Leaders should know when to quit, and stay out
I received an interesting article from a colleague as I prepared to write this letter: “Knowing when to quit is an important part of being a good leader”, an opinion piece by Al Jazeera’s Tafi Mhaka.
I could add to that in my best Bahamianese: “And knowing when to stay quit is even more important.”
It was prescient in its content given two letters appearing in the last week regarding the fortunes of the Free National Movement (FNM).
In the piece Mhaka, who is African, praised the decision of New Zealand’s prime minister, Jacinda Ardern, who announced on January 19 that she will not seek re-election and resign no later than February 7.
Conversely, he took several African leaders to task for not knowing when to quit – Paul Biya, the 89-year-old president of Cameroon who has been in power since 1982, and Yoweri Musevini, the 78-year-old president of Uganda.
Here at home, the late Sir Lynden Pindling, the acknowledged father of the modern Bahamas, was dosed with that reality on August 19, 1992 when the Bahamian people sent him packing after 25 years in power. He would not leave until after another defeat in 1997 and health issues forced him to step aside.
His chosen successor, but not the man who replaced him as prime minister, Perry Christie, made some history of his own in 2017.
After winning the general elections in 2002 and losing in 2007 to his former law partner Hubert Ingraham (the three-time prime minister who’d faithfully promised to serve for only two terms as prime minister, but allowed himself to be drafted back into service), Christie roared back to office in 2012 with a stunning defeat of Ingraham who finally got the message and resigned from the House of Assembly.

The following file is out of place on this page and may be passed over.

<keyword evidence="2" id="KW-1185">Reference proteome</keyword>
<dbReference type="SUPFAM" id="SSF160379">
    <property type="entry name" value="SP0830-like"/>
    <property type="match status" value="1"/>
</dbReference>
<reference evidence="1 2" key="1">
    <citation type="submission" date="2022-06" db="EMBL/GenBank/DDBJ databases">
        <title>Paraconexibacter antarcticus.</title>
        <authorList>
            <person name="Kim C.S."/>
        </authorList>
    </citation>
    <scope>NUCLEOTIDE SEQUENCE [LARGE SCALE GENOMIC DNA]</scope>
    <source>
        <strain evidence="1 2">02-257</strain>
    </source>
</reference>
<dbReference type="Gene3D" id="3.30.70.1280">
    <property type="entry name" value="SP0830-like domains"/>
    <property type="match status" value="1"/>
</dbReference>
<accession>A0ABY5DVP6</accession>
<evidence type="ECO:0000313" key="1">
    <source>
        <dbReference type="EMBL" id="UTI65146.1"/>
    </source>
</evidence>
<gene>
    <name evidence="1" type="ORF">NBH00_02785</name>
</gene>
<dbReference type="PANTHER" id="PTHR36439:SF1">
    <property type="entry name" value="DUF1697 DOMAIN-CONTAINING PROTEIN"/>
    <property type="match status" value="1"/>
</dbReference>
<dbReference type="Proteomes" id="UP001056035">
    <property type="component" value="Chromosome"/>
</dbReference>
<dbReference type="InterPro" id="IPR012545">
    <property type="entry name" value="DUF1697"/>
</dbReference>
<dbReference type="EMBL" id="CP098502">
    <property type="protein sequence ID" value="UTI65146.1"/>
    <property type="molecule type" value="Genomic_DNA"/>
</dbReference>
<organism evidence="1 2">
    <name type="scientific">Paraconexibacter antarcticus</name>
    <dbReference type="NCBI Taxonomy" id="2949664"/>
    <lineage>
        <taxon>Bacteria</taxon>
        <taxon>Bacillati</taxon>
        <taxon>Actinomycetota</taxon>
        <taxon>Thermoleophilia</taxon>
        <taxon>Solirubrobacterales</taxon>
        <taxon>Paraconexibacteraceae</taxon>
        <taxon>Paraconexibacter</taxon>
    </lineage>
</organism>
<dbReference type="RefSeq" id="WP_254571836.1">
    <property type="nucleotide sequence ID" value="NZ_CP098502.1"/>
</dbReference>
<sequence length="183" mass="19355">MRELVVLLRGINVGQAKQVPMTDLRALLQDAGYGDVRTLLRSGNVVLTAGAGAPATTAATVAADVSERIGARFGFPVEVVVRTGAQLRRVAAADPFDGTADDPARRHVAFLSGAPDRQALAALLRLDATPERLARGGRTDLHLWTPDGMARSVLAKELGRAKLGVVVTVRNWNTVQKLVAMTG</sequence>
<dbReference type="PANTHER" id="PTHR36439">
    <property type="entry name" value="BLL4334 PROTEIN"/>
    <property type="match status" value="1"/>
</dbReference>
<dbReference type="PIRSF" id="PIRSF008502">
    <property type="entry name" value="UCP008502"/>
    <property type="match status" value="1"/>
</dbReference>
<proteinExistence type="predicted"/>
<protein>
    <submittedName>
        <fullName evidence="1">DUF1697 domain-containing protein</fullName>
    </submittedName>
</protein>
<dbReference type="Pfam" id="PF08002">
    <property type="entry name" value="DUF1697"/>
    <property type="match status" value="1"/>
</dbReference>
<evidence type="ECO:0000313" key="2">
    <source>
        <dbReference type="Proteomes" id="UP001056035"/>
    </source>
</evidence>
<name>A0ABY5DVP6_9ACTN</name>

Despite a promise to demit office halfway into his term (promises, the currency of politics!), Christie refused to quit and became the first sitting prime minister to not only lose his government but also his seat in the 2017 elections to Dr. Hubert Minnis.
Dr. Minnis, the first non-lawyer to be prime minister, was also to make some history of his own as the shortest serving prime minister, who, by calling elections eight months early on September 16, 2021 (another of his many questionable decisions), was defeated by another of Christie’s law partners, Philip Brave Davis.
Minnis could only be called snake-bit because the shortest serving prime minister was also plagued with a monster hurricane, the likes of which have never been seen in this region (Dorian) and a once-in-a-lifetime pandemic (COVID-19)!
Rightly or wrongly, the Bahamian people, and, equally as important, members of the FNM, decided that he was a bust as prime minister and sent him out to pasture!
All of this retelling of history is to say to any who may be aggrieved and anxious, let sleeping dogs lie and stop trying to raise the dead!
Ingraham’s era, as declared by Dr. Minnis himself, is over. So is the Minnis era.
To emphasize that point, close to 180,000 decided Minnis was not the man!
That number includes the 66,407 who voted for the PLP and the 30,000-plus Bahamians who decided to stay home, most of them die-hard FNMs, the largest drop-off in Bahamian voting history!
They were confirming Ingraham’s words about Sir Lynden all those many years ago: “Y’all think only one woman could born a prime minister, ay?”
Since that debacle in September 2021, Michael Pintard, duly elected by his party, has done yeoman’s work, first repairing a fractured party almost destroyed by Minnis, then with his team, holding this runaway, photo-op government of Brave Davis to account for its profligate, law-breaking, globetrotting, spendthrift ways.
Pintard is not a blowhard who believes he should throw hand grenades in the Parliament, then slink out like a wounded cur after they explode.
Instead, he has offered to help this clueless government with suggestions on any number of issues, from crime to the economy, all of which have been rejected by the PLP.
We expect soon to hear from Pintard on his plan for the engineering of a new Bahamas that the public can see, understand and believe.
In the meantime, we are not going to join anyone or let go unchallenged efforts to cannibalize our leader and our party.
There is indeed lots of work left to do and all FNMs and Bahamians of goodwill are welcome to come aboard.
— George Knight